Category Archives: Music

Sixth flutiversary

If you find today a bit heavy, courtesy of the one year anniversary of a certain event, you can instead join me in celebrating my sixth flutiversary!

I wrote about my lustrum last year during my lunch break, and published it right as history was unfolding, and I can't blame my readers for paying more attention at that point to US politics than my blog for once. I hope this year there are no such distractions.

I already wrote elsewhere about how learning to play the flute has made me a better teacher.

This year, I am proud to announce I am finally closing in on 700 hours of personal practice time. That's not counting regular lessons, 45 mins a piece, which puts me well over that threshold of combined fluting time. I also had 5 months time off after shoulder surgery in 2021, my longest hiatus – turns out you hold flutes at a very awkward angle and they are heavy instruments so recovery is a bear. And my flute is extra heavy: nice silver and heavy walled, for that deep sound. Nearly a year after surgery I can still get fatigued during a session, although I regularly practice for up to an hour and it doesn't hurt, unlike before the surgery. Progress!

Scale exercises
Scales in thirds

So what does (almost) 700 hours get you? I'm afraid I'm not ready to give any recitals yet. Maybe if I had started aged 12 we'd be there, but for adult learners, development is at a snail's speed. According to my teacher, though, adults have the advantage of having a more developed sense of music, and I have to admit that usually I am most frustrated because I know what the music is supposed to sound like, I just can't get my fingers and breath to cooperate and play it like I hear it my mind's ear.

I am currently working my way through the final parts of Bloch's Suite Modale, and have made a gentle dent in the first movement of Hindemith's Sonata for Flute, but I am unable to play them as a single flowing set of movements that connect neatly. For the time being, Telemann's Fantasias are in the background but I have played through a couple of them (they're fun but hard, like all the rest), and I've played a couple movements of his . Currently I have my eyes on the Mozart prize (either of the two flute concertos will do). But really, the ultimate goal is just all of CPE Bach's flute repertoire. I am not sure if I want to perform or play with other people, I am just having fun as is right now and still practicing without further incentive so we'll see. If I get round to performing, you'll hear about it here!

Good things come to those who wait

Thing 1:

Proof of that arrives every month again when I see a little purple package in my postbox, with my tea club inside. It's absolutely gorgeous: a feast for the eye, and the teas smell divine and taste great! It's like a little parcel of zen-moments, because these teas deserve to be sipped with care and attention.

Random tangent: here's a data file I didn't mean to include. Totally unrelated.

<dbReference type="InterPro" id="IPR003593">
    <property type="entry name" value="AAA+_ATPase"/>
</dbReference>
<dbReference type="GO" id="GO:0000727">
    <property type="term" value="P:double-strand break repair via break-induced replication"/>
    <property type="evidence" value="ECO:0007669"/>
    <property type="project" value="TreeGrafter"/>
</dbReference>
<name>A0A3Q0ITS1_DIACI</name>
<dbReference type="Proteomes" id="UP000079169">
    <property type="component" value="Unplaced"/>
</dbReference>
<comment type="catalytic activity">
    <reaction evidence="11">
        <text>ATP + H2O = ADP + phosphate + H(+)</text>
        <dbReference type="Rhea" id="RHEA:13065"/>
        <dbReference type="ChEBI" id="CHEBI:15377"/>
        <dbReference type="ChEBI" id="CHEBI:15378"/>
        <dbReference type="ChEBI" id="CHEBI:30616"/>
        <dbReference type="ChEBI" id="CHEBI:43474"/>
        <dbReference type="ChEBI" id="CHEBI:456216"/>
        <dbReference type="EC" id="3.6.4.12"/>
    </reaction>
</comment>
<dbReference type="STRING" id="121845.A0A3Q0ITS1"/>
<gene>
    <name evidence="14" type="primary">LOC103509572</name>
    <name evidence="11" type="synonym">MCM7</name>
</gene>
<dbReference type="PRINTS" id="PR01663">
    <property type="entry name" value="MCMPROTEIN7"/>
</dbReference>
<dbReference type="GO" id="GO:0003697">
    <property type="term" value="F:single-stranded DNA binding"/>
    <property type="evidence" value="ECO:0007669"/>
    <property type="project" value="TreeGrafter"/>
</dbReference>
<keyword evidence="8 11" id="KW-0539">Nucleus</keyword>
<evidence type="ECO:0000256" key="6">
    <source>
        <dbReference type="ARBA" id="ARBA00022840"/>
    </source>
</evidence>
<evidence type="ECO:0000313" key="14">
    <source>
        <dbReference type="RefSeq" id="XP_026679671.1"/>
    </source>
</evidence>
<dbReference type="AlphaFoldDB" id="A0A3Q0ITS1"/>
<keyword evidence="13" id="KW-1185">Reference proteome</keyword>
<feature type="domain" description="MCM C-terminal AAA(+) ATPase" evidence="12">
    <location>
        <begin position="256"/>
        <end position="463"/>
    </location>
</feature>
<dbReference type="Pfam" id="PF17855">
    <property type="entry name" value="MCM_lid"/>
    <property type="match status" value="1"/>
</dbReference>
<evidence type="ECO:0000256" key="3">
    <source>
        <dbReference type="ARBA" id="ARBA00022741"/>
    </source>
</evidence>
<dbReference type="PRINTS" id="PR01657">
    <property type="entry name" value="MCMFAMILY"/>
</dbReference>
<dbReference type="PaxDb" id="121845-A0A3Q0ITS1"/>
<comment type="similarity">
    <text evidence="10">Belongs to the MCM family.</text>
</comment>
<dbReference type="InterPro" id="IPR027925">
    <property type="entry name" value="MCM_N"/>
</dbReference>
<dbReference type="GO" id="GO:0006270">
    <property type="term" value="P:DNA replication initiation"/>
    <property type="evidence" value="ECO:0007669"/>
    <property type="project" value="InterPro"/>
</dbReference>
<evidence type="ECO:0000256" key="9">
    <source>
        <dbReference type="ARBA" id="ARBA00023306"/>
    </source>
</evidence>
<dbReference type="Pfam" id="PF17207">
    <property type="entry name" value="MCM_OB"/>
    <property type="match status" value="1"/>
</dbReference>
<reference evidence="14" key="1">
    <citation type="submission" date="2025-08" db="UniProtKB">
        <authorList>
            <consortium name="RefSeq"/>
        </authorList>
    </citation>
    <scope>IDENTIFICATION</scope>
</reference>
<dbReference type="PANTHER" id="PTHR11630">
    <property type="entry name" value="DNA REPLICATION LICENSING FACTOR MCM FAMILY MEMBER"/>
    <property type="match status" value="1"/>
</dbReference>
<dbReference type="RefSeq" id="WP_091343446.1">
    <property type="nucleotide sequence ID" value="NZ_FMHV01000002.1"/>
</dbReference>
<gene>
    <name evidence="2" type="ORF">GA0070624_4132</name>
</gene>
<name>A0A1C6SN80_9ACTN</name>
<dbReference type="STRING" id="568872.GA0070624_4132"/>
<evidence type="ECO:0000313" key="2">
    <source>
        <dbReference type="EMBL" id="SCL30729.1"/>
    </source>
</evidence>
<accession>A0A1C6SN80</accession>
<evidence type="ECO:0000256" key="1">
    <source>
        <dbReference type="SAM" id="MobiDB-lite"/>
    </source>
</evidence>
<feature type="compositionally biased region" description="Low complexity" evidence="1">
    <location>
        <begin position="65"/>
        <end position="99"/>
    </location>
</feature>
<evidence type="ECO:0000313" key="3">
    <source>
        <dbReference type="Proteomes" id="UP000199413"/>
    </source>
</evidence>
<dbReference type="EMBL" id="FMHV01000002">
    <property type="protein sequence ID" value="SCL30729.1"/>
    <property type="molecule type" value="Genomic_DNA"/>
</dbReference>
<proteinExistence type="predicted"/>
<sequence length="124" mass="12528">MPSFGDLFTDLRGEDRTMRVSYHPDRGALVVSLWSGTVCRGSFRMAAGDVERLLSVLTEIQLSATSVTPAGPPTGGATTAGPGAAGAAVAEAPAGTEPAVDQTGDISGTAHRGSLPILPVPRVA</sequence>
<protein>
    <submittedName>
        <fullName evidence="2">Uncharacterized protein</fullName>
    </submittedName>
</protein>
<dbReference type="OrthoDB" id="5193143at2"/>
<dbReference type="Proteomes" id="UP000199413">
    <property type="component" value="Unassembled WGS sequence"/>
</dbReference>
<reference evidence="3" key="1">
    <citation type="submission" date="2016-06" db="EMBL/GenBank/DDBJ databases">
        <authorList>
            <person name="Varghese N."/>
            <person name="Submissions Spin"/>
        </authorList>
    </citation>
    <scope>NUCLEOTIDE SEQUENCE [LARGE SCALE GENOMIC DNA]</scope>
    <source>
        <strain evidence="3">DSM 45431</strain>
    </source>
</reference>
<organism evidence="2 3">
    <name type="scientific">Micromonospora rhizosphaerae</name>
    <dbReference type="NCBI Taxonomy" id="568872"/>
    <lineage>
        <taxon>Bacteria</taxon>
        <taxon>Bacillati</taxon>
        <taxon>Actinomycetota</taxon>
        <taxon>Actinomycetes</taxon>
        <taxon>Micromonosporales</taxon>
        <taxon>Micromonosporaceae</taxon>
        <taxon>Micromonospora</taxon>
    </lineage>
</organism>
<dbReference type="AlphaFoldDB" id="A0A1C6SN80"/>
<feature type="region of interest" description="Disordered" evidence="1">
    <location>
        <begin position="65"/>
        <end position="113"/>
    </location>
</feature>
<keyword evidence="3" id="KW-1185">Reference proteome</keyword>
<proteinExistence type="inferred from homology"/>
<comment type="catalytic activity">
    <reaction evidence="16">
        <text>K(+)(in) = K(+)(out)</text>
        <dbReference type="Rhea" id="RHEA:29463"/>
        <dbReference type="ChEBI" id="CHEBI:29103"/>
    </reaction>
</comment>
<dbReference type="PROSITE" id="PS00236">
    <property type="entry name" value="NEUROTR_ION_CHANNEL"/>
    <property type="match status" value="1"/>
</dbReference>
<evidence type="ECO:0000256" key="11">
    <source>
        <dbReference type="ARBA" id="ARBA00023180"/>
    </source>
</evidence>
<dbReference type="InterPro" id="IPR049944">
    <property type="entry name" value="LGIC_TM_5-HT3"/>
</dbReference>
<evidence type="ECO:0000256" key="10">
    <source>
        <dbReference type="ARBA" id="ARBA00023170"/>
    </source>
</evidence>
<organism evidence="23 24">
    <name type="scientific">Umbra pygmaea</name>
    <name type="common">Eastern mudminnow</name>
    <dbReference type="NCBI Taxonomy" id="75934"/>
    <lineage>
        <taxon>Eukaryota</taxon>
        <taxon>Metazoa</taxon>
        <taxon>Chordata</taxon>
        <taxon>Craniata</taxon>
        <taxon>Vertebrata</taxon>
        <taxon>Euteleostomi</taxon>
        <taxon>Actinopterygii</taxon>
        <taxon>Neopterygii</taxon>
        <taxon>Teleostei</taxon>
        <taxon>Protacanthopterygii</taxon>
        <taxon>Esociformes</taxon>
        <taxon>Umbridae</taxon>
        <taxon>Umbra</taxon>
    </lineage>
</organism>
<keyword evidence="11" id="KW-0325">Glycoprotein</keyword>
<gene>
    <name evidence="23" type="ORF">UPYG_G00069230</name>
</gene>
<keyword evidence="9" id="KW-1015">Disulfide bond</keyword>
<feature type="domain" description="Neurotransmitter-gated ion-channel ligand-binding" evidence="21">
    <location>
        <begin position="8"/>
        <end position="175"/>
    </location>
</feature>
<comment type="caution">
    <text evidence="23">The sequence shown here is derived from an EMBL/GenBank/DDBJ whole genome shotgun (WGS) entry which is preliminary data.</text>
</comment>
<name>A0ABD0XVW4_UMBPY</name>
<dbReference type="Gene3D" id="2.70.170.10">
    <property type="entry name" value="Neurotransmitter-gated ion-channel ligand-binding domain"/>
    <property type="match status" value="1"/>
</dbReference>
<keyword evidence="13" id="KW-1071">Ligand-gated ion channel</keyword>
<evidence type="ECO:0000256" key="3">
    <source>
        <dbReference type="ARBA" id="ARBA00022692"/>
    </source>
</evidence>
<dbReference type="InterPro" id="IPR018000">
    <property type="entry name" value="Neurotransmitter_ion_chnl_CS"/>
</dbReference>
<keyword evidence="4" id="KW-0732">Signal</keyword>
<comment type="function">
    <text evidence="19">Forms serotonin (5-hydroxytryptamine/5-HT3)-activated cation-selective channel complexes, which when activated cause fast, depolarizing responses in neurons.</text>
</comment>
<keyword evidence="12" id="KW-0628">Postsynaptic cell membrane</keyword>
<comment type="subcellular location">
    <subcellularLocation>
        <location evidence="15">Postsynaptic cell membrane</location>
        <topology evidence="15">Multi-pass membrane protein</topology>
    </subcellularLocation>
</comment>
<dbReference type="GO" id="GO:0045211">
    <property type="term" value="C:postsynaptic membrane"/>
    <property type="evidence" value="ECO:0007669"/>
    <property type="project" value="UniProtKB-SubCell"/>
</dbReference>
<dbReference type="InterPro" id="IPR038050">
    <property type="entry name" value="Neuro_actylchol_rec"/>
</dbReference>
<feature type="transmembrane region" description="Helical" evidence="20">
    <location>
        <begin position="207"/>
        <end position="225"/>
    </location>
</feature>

Close-up of black tea in a box, with specks of blue and white
Clementine grey tea from Plum Deluxe - you should smell it!

A year-long subscription was my little reward to myself for surviving Quarter 1 of 2021 (including making it halfway through another semester from hell, and single-handedly at that!)

Although I know of purists who don't like their tea "adulterated" with flavours, I was a bit bored with the selection on offer in the local supermarket and I also suffer from decision fatigue because I already need to decide so many other things in my life/job. Outsourcing what goes in my (nearly) daily cup was a great decision I haven't regretted yet: every month I get two different flavours (other formats of the club available) and after three shipments I yet have to encounter a flavour to give away because I don't like it.

I first encountered Plum Deluxe years ago as a sponsor on the Knitmore Girls podcast. Give them a listen! (Another good thing that comes at regular intervals!)

Thing 2:

It turns out cats are like buses: you don't see one up close for 15 months, then suddenly you get to spend time with 4 in one weekend! I have missed the furry friends in NYC, because we don't visit due to Covid-precautions. And visiting other people's cats wasn't really an option until I was vaccinated. Right as I got to that point, my friends asked if I could look after their cat for 2 and a half days. And then their neighbours asked if I could look after their three cats as well, for two meals. Ooooh! I didn't realize how low I was on Vitamin C in cat-form until I had some quality time with these kitties. I even levelled up in cat-sitting skills, and can now add "feeding three cats at once" and "insulin injections" to my cat-sitting resumé. [I didn't ask permission to post pics of said cats, just imagine cute furry friends here 🐈 ]

Thing 3:

Flute lessons resumed two weeks ago! Close to five months after surgery I finally had enough muscle power to hold up a flute long enough make it through a 45 min. session. (I have a heavy flute, but it does sound great). And you know what's even better? Because my teacher and I are both vaccinated, we can meet in person.

Oooh boy. Scales. It's been a while since I climbed these!

We managed to do pretty well with Jamkazam, which like its open-source counterpart Jamulus cuts back on latency and allow for much higher sound-quality than your average video-chat app. (Flute on Zoom is a tragedy/travesty). But Jamkazam became a paying app, and we couldn't get Jamulus to work, and ... in person is much better. We're back to our regular flute-"disputes" about sound quality, such as "No, I didn't hear that." - "Well, it's what I tried to do." or "Which note was the weaker one in that run?" - "Beats me, I was just trying to get them all in the right order!", rather than chalking it up to the computer messing with the sound.

Good things to come:

  • swimming: not until a year after surgery